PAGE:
I saw the author post something on social media before this was released about how some early readers didn’t think the novella had enough fighting to be wuxia. Zen Cho said that was because she meant for the novella to be a fan-fic of an imaginary 50 episode tv series of that genre. I don’t really know much about wuxia but I do think that The Order of the Pure Moon Reflected in Water has the flavor of it at least. The general premise is that a bandit walks into a coffee house, tries to stop a customer from harassing a waitress, starts a fight, and the waitress who happens to be a religious devotee (a nun) decides to join the bandit’s group; hijinks ensue. This much seems pretty standard, and on the surface, so are many of the characters. There’s the really good looking bandit (Lau Fung Cheung), the gruff but honest bandit (Tet Sang), the feisty girl with something mysterious about her (Guet Imm), the illiterate one who wants to learn (Ah Hin), the sort of doctor (Ah Boon), etc.
The key thing is ‘on the surface’; most characters have some kind of secret that at least some of the others don’t know, but the cool thing here is that said secret is not always the kind of thing you’d expect in an adventure story, which this partially is. The bandit group has to avoid law enforcement and pretty much the general public since they’re wanted, and get to a delivery of the goods they are currently transporting, and naturally things don’t ever go quite as planned. Plan B is of course pretty risky, and it too does not quite go as planned, but thanks to a minor twist, things might work out sort of, except that it means some big changes for the group, but maybe not bad ones. This novella is really more about the characters learning about each other, but there’s still plenty of plot too.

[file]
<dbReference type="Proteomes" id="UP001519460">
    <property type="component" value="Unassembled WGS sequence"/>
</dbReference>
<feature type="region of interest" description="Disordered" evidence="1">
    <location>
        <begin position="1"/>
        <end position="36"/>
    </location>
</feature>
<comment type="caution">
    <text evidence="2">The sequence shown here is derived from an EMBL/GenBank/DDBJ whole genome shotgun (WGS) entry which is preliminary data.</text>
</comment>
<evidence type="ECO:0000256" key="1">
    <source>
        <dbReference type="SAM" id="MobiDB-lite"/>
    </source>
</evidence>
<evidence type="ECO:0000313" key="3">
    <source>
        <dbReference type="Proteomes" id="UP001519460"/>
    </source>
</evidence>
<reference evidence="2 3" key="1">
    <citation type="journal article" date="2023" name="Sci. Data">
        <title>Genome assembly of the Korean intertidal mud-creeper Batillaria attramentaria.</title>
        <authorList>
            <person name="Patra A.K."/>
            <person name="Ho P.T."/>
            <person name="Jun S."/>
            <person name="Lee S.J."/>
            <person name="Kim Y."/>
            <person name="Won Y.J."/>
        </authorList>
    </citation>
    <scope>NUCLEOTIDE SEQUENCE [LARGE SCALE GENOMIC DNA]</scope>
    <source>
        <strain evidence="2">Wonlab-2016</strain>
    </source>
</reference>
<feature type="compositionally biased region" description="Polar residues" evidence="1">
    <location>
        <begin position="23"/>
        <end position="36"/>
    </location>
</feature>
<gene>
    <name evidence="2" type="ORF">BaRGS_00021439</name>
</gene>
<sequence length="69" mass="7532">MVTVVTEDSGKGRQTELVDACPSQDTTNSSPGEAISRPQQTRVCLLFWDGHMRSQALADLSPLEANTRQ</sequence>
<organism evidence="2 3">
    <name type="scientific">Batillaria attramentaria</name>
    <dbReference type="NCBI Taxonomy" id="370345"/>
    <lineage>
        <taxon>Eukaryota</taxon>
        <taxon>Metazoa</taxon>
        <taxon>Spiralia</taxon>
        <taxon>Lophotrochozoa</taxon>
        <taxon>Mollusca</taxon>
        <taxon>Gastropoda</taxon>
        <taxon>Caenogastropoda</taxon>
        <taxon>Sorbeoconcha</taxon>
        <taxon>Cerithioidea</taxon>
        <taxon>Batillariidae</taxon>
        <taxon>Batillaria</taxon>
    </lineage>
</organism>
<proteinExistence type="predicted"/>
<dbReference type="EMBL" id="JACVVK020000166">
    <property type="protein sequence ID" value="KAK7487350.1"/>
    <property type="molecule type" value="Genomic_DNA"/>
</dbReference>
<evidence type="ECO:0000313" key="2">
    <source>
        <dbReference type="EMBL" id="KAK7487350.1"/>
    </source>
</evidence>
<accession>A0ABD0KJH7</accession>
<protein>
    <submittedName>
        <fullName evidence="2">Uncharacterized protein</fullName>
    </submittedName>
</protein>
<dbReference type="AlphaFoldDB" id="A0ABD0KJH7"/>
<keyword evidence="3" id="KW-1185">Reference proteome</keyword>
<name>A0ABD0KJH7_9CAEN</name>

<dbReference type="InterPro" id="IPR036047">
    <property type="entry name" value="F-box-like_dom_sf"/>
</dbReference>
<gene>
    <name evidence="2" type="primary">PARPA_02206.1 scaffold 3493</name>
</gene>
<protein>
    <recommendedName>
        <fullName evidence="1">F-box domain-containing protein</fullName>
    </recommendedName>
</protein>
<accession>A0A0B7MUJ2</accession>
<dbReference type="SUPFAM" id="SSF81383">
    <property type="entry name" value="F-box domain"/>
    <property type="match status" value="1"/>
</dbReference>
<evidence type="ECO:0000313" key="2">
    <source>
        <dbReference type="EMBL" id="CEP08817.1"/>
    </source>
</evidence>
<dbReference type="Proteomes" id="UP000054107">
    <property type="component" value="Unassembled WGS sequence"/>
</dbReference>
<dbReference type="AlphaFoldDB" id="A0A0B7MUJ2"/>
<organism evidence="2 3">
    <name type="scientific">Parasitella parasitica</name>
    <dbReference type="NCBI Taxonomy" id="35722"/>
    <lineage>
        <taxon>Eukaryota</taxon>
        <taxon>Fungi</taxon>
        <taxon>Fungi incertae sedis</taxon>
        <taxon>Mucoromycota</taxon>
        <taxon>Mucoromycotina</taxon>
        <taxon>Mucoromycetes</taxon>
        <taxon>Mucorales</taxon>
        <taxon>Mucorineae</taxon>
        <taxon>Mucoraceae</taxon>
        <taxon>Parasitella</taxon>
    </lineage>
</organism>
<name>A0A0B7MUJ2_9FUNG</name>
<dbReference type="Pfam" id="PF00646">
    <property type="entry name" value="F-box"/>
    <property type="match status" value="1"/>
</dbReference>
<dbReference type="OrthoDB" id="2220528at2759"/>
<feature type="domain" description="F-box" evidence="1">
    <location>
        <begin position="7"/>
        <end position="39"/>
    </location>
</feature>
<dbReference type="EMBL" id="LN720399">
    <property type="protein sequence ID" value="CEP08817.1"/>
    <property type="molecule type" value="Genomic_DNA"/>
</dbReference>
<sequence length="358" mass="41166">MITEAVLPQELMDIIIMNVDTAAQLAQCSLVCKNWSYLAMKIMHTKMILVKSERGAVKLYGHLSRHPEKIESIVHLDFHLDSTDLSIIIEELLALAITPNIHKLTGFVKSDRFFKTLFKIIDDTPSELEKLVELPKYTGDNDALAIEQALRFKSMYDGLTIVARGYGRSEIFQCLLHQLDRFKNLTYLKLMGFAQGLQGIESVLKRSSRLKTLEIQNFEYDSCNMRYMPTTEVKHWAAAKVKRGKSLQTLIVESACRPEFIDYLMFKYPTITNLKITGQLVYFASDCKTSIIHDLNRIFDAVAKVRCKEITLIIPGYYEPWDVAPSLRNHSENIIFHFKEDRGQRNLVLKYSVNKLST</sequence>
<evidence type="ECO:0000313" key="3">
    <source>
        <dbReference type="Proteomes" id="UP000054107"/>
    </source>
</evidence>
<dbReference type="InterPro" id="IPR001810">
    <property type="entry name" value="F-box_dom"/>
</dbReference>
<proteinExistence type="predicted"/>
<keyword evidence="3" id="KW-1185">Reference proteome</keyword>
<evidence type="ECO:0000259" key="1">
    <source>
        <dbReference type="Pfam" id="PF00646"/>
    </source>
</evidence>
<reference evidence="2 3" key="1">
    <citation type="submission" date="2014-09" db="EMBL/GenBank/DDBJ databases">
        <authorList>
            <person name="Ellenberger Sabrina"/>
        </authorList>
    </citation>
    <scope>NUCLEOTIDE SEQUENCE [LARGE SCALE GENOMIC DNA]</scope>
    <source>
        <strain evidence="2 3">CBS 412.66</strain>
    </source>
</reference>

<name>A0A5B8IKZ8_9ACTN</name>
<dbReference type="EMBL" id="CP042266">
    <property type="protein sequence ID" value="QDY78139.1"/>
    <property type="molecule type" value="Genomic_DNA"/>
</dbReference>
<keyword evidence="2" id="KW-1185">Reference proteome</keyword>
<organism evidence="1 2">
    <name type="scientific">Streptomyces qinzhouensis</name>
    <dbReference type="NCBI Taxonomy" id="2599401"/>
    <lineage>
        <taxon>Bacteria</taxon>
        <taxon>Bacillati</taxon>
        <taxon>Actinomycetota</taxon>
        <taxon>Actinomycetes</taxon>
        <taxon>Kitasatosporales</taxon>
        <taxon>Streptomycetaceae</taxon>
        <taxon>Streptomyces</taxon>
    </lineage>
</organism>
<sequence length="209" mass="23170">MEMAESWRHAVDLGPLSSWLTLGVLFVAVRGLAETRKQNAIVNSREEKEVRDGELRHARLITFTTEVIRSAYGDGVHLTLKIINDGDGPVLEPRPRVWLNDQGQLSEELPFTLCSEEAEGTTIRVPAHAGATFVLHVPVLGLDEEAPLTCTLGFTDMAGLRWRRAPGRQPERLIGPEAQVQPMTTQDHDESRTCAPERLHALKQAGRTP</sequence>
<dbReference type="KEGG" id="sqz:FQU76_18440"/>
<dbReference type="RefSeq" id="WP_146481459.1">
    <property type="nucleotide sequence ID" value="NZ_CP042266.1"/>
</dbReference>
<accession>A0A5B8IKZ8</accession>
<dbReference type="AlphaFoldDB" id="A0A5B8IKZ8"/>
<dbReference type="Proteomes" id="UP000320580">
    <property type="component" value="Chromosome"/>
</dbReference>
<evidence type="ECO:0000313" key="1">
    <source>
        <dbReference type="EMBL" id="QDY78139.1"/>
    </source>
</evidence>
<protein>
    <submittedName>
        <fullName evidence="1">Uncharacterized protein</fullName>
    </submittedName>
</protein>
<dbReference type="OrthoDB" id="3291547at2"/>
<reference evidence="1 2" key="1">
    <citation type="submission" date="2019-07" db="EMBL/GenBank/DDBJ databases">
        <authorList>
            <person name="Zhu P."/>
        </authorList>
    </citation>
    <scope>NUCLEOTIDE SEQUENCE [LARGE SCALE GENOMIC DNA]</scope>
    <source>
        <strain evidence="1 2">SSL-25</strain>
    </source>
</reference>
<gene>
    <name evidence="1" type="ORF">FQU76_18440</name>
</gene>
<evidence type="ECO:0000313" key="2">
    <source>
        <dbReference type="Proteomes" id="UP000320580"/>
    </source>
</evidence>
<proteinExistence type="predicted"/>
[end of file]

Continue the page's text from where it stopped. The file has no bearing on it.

What I don’t quite get is the presence of magic in this world; it’s clearly a part of the world, but it’s never quite clear how real or imagined the magic or witchcraft or mystic powers actually are. The general world seems somewhat historical with references to things like the Protectorate and guns, making it colonial-era nineteenth century-ish, but I don’t know enough about the time period in Chinese history to really know how issues of religion and mysticism and magic might have fit in. It’s not a deal breaker, but I’d be willing to bet having a little background in that might make the part of the story related to faith practices more interesting or detailed. For example, the title is a reference to the nun’s religious order and it also has some other possible less literal connections, but since I’m not so familiar, I couldn’t say how literal or not things are actually meant to be; I can however come up with some general possibilities, and that’s really all you need.
There’s enough with the plot and characters though that even without the magic or details of religious beliefs and practices, there’s still a lot to get in terms of meaning and just plain entertainment out of the story. Even if you’ve never heard of wuxia or any of the other specifics of the world, it’s still an interesting story with something to say about how people can surprise you in some intriguing ways.